Last May 5, on the occasion of Professor Daniel Navajas’ retirement, the IBEC held the symposium Before Mechanobiology had a name. The event paid tribute to the IBEC researcher’s exciting … Read more
A project led by the University of Barcelona to which IBEC Group Leader Daniel Navajas has contributed has created a non-invasive low-cost ventilator to support patients with respiratory diseases in areas with limited means.
Non-invasive ventilators are usually used to treat patients with respiratory failure: for example, those with severe complications due to COVID-19.
The journal “EBioMedicine” of “The Lancet” has just published the procedure that allowed the creation, last year, of the “PeriCord”, the first human cardiac bioimplant, in which development the Institute for Bioengineering of Catalonia (IBEC) played a key role.
In May 2019, a collaboration between the ‘Germans Trias i Pujol’ Hospital, the Blood and Tissue Bank (BST) and IBEC took a step forward for heart patients combining medicine, science and engineering.
The team led by Daniel Navajas, principal investigator at IBEC, together with the Blood and Tissue Bank have developed a bioimplant of stem cells of about 16 cm² that is applied directly to the heart. The bioimplant is composed of decellularised human pericardium and enriched with stem cells from umbilical cord, of great plasticity and, therefore, capable of regenerating tissues.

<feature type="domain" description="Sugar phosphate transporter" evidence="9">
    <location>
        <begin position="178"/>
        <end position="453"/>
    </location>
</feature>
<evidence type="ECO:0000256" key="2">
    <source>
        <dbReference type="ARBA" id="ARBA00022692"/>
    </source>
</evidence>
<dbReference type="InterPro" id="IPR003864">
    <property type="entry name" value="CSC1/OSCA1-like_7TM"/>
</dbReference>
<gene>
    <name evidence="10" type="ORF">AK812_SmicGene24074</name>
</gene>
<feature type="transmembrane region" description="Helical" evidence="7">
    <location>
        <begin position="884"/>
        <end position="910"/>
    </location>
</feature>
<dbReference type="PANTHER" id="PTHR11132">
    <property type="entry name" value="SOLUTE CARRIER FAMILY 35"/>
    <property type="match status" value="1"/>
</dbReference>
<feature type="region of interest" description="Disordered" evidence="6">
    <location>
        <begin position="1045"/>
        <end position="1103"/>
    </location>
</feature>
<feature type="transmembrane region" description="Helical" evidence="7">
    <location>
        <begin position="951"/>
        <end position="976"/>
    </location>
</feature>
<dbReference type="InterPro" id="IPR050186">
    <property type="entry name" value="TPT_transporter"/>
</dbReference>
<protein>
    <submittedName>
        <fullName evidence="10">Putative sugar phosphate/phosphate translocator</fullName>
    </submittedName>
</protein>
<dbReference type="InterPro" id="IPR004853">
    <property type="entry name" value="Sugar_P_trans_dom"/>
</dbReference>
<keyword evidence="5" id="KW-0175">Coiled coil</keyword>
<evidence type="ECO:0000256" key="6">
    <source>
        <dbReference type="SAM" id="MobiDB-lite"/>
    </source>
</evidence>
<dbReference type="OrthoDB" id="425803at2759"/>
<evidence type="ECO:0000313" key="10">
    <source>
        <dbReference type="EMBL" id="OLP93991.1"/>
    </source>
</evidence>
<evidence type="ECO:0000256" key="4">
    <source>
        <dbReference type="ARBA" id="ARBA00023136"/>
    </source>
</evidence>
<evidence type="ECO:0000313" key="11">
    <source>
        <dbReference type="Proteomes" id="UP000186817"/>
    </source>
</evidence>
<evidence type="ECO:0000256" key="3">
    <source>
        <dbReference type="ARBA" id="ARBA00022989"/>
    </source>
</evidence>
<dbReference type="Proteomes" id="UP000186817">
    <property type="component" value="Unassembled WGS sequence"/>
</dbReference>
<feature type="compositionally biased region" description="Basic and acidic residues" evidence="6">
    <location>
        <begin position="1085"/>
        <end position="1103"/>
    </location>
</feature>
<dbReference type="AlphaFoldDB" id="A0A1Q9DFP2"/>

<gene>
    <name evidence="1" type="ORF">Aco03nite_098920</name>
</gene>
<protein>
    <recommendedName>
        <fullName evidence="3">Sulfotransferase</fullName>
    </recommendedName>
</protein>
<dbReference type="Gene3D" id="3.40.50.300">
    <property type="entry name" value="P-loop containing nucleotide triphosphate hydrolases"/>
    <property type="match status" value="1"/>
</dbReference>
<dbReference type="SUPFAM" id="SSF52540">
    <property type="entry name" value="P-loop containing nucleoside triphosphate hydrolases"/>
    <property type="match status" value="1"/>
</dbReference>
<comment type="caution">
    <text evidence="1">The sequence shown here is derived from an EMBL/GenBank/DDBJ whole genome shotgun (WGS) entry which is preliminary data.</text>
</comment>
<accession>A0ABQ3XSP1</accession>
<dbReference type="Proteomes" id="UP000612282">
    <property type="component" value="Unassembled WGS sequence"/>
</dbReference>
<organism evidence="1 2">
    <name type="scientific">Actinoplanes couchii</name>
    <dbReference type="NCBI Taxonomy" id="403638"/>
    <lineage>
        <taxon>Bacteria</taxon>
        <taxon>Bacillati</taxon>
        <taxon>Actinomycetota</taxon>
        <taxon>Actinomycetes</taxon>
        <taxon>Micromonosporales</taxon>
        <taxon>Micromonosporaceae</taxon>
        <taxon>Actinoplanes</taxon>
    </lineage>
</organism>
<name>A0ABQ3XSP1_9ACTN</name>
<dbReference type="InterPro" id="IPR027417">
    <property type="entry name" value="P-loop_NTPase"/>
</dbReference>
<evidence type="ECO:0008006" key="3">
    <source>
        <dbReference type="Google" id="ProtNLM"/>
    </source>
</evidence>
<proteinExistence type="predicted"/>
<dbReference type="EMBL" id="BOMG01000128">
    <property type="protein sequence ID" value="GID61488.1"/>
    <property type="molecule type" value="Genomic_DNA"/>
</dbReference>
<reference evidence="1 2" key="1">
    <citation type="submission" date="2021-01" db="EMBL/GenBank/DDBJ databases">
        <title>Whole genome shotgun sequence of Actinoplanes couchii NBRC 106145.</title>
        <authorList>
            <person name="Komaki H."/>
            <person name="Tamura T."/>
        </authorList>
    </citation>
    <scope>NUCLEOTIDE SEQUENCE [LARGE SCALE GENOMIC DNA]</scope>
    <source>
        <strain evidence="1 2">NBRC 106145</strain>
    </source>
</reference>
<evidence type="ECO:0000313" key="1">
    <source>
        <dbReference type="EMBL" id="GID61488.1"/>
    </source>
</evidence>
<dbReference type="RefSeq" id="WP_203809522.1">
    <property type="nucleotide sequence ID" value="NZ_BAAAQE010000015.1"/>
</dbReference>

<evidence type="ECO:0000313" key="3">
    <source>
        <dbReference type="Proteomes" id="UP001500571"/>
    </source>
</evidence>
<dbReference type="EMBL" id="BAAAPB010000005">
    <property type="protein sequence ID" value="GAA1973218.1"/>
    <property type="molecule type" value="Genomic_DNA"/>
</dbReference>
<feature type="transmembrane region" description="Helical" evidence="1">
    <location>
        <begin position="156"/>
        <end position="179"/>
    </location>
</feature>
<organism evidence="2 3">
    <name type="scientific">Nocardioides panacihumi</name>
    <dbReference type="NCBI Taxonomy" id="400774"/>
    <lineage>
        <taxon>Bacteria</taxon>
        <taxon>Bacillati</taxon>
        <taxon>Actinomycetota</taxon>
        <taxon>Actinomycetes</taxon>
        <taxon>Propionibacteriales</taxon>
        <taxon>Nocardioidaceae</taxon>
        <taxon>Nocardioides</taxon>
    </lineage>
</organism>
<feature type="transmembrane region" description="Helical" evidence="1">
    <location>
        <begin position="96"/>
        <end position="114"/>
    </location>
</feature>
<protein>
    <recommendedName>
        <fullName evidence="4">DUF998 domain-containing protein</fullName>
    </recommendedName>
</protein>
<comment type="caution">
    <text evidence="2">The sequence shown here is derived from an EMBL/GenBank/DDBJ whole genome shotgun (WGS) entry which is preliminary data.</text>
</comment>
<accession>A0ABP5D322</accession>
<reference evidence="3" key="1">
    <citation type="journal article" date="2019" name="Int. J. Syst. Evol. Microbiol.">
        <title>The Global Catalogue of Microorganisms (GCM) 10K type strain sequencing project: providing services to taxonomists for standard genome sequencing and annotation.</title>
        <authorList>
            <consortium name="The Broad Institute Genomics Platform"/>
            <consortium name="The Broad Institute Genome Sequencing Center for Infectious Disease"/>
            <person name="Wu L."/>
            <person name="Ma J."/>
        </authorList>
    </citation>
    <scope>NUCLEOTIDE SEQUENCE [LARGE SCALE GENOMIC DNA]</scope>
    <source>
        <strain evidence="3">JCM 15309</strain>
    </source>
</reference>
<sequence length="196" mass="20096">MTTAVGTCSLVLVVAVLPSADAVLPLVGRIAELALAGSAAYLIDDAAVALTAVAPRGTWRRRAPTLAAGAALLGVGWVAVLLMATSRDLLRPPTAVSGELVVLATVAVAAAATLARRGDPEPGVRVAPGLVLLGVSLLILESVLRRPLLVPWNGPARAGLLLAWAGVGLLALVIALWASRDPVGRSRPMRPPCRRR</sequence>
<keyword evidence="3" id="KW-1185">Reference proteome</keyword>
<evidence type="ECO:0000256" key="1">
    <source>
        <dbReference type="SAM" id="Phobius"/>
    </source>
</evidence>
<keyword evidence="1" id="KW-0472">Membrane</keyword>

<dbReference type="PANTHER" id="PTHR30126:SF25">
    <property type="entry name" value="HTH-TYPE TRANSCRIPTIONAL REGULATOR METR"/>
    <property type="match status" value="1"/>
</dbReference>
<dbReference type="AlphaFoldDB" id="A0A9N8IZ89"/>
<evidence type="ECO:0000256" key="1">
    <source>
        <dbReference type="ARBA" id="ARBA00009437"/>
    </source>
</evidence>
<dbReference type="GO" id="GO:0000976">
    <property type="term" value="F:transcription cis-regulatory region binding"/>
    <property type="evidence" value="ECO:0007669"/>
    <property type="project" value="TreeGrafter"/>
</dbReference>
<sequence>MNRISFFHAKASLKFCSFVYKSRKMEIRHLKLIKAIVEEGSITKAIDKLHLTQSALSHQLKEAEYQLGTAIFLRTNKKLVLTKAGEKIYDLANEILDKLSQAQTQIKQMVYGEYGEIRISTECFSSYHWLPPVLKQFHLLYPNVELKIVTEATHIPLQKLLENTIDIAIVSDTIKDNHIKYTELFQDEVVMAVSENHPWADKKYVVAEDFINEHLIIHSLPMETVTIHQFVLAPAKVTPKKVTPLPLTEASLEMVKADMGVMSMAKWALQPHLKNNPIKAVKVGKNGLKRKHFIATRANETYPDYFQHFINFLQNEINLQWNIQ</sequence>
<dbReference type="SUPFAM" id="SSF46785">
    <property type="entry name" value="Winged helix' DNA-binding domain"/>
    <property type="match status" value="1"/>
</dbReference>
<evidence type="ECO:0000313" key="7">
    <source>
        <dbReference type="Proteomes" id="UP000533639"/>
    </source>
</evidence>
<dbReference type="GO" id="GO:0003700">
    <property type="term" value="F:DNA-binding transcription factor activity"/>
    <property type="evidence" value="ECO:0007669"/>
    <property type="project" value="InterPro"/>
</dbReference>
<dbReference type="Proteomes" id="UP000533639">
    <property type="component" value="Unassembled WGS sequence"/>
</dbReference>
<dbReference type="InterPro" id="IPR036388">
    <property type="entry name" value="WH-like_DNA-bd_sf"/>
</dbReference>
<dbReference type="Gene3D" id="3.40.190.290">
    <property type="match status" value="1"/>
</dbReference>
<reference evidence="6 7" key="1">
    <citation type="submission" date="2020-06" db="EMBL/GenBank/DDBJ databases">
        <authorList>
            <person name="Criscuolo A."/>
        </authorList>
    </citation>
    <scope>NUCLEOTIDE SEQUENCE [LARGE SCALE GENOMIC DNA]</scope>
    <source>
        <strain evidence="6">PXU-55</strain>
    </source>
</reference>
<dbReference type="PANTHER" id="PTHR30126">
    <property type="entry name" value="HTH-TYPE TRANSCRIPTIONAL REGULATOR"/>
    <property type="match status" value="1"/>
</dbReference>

A group from the Institute for Bioengineering of Catalonia (IBEC) led by Daniel Navajas contributes to an operation designed to repair the heart tissue of a 70-year-old patient who had suffered a heart attack. This was made possible by the creation of a bioimplant enriched with stem cells. The operation is the result of the joint work of scientists, doctors and engineers over more than ten years.
A study published in the American Journal of Respiratory and Critical Care Medicine has revealed that sleep apnea could promote the growth of lung cancer in younger individuals.
Researchers from IBEC, the University of Barcelona and Hospital Clinic show that, contrary to expectation, age could be a protective factor against the rapid tumor development induced by this respiratory disturbance of sleep and its immediate consequence, intermittent hypoxia.
A study carried out at CMR[B] in collaboration with IBEC and the UB has established that the ability of the heart to regenerate after a wound is related to the stiffness of its cellular environment and not only to the proliferative capacity of the cardiac cells, narrowing the window of regeneration to 48 hours after birth.
The research, published in Science Advances, paves the way for the development of therapies based on the pharmacological modification of the extracellular matrix to promote tissue regeneration after a heart attack or stroke.